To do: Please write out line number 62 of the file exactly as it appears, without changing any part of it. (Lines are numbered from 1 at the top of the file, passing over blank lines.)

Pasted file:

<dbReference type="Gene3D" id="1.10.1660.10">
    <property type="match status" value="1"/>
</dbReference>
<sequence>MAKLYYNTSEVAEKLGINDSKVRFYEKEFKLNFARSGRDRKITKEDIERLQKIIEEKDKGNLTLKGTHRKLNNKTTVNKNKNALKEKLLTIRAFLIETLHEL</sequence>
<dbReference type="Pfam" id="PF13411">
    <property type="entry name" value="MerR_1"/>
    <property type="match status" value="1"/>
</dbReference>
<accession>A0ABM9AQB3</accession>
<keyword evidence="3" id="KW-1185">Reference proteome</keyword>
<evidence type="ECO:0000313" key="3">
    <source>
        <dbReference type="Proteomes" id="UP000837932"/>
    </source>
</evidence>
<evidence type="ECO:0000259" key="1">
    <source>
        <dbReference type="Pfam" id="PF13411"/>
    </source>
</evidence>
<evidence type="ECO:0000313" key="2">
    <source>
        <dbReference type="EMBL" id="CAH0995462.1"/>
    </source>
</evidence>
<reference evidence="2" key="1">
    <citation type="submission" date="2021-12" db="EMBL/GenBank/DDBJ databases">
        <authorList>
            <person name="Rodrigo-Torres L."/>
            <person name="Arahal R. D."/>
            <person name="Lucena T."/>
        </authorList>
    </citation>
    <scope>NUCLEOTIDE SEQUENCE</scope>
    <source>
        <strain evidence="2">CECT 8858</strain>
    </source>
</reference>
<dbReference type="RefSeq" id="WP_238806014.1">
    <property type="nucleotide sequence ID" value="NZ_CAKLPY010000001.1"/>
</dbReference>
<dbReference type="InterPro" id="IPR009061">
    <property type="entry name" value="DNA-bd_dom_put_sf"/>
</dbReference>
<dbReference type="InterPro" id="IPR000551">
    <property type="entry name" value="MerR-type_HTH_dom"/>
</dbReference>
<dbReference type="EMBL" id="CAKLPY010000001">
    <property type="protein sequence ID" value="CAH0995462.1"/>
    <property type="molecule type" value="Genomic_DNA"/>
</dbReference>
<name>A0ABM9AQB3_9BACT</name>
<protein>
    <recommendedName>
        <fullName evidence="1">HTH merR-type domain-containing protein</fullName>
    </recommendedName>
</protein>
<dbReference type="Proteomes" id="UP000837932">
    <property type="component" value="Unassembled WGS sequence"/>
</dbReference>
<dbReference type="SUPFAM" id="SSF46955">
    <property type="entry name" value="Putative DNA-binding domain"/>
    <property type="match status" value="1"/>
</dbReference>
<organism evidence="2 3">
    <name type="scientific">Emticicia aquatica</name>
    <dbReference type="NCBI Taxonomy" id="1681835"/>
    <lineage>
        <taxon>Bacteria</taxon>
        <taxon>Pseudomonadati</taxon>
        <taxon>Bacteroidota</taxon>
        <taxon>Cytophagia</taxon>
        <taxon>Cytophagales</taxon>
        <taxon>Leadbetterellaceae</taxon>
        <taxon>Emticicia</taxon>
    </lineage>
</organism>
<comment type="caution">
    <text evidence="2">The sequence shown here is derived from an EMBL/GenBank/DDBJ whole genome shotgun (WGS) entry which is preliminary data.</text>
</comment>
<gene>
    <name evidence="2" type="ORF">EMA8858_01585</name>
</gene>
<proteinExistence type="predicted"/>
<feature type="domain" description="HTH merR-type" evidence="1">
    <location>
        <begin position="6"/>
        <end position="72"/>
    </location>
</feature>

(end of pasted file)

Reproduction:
    <property type="entry name" value="Putative DNA-binding domain"/>